N. Korea tests massive new ICBM for ‘long’ confrontation with US

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TV shows a news report on North Korea’s missile launch in Tokyo on Thursday. (AP pic)

Reuters

SEOUL: North Korea’s latest launch was a huge, new intercontinental ballistic missile (ICBM), state media reported on Friday, in a test leader Kim Jong-un said was designed to demonstrate the might of its nuclear force and deter any US military moves.

It was the first full ICBM test by nuclear-armed North Korea since 2017, and flight data indicated the missile flew higher and longer than any of North Korea’s previous tests before crashing into the sea west of Japan.

Dubbed the Hwasong-17, the ICBM is the largest liquid-fuelled missile ever launched by any country from a road-mobile launcher, analysts said.

Kim ordered the test because of the “daily-escalating military tension in and around the Korean peninsula” and the “inevitability of the long-standing confrontation with the US imperialists accompanied by the danger of a nuclear war”, state news agency KCNA reported.

“The strategic forces of the DPRK are fully ready to thoroughly curb and contain any dangerous military attempts of the US imperialists,” Kim said while personally overseeing the launch, according to KCNA. DPRK are the initials of North Korea’s official name.

North Korea’s return to major weapons tests capable of potentially striking the US poses a direct challenge to US President Joe Biden as he responds to Russia’s invasion of Ukraine.

And it raises the prospect of a new crisis following the election of a new, conservative South Korean administration that has pledged a more muscular military strategy to counter Pyongyang.

The launch drew condemnation from leaders in the US, Japan, and South Korea.

“The emergence of the new strategic weapon of the DPRK would make the whole world clearly aware of the power of our strategic armed forces once again,” Kim said, adding that the test would help convince the world of the modern features of the country’s strategic forces.

“Any forces should be made to be well aware of the fact that they will have to pay a very dear price before daring to attempt to infringe upon the security of our country,” he said, according to KCNA.

There was no immediate comment from the White House or State Department on Kim’s remarks.

New sanctions

Responding to North Korea’s first ICBM launch since 2017 through the UN Security Council (UNSC) will be far more difficult now than it was then.

World powers on the council are currently at odds over the Ukraine war, making the kind of sanctions that were imposed on North Korea by the UNSC after the 2017 test a far more complicated process.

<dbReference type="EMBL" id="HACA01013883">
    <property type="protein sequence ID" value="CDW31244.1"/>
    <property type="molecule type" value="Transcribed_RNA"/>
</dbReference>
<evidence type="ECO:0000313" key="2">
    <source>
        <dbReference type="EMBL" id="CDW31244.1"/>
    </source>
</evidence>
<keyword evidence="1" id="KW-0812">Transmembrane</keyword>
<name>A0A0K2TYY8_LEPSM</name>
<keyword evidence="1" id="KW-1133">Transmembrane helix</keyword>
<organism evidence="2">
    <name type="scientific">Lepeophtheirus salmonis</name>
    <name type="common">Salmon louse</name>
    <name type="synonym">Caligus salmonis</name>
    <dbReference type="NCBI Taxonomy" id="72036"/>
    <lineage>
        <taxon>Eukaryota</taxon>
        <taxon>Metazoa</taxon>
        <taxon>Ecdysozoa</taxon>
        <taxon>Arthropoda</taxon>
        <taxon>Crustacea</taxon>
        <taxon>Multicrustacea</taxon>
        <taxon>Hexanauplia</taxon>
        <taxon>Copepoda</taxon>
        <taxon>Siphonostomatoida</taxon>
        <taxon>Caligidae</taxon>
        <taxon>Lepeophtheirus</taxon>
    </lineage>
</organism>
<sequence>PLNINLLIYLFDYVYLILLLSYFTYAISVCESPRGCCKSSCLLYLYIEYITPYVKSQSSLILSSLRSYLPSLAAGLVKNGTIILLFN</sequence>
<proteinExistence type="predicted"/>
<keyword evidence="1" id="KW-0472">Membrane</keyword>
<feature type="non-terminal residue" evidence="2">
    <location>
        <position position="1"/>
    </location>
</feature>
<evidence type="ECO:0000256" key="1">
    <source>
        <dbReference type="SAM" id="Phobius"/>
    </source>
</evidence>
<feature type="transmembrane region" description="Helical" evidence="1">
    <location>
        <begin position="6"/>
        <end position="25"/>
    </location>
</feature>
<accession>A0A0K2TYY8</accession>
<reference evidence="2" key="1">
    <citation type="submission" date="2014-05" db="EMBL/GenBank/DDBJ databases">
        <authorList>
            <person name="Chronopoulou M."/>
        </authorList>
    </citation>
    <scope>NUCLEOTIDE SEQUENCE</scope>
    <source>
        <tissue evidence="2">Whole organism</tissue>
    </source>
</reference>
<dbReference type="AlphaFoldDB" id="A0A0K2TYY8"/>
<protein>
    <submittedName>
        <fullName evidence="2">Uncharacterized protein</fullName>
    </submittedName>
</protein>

The US, Britain, France, Ireland, Albania and Norway have asked for the UN Security Council to hold a public meeting on Friday to discuss North Korea’s latest ballistic missile launch, diplomats said.

On Thursday, the US state department announced sanctions on two Russian companies, a Russian and a North Korean individual, and North Korea’s second academy of natural science foreign affairs bureau for transferring sensitive items to North Korea’s missile programme.

It named the Russian entities as the Ardis Group of Companies LLC (Ardis Group) and PFK Profpodshipnik LLC, and the Russian individual as Igor Aleksandrovich Michurin. It named the North Korean as Ri Sung-chol.

“These measures are part of our ongoing efforts to impede the DPRK’s ability to advance its missile programme and they highlight the negative role Russia plays on the world stage as a proliferator to programmes of concern,” State department spokesman Ned Price said in a statement.

New missile

Photos released by state media showed a massive missile, painted black with a white nosecone, rising on a column of flame from a launch vehicle.

The Hwasong-17 flew for 1,090km to a maximum altitude of 6,248.5km and precisely hit a target in the sea, KCNA reported. Those numbers are similar to data reported by Japan and South Korea.

KCNA called the successful test a “striking demonstration of great military muscle”, while Kim said it was a “miraculous” and “priceless” victory by the Korean people.

North Korea first unveiled the previously unseen ICBM at an unprecedented pre-dawn military parade in October 2020, with analysts noting it appeared “considerably larger” than North Korea’s last new ICBM, the Hwasong-15, which was test-fired in November 2017.

It was displayed a second time at a defence exhibition in Pyongyang in October 2021.

Officials in Seoul and Washington have previously said launches on Feb 27 and March 5 involved parts of the Hwasong-17 ICBM system, likely in preparation for eventually conducting a full test like the one on Thursday.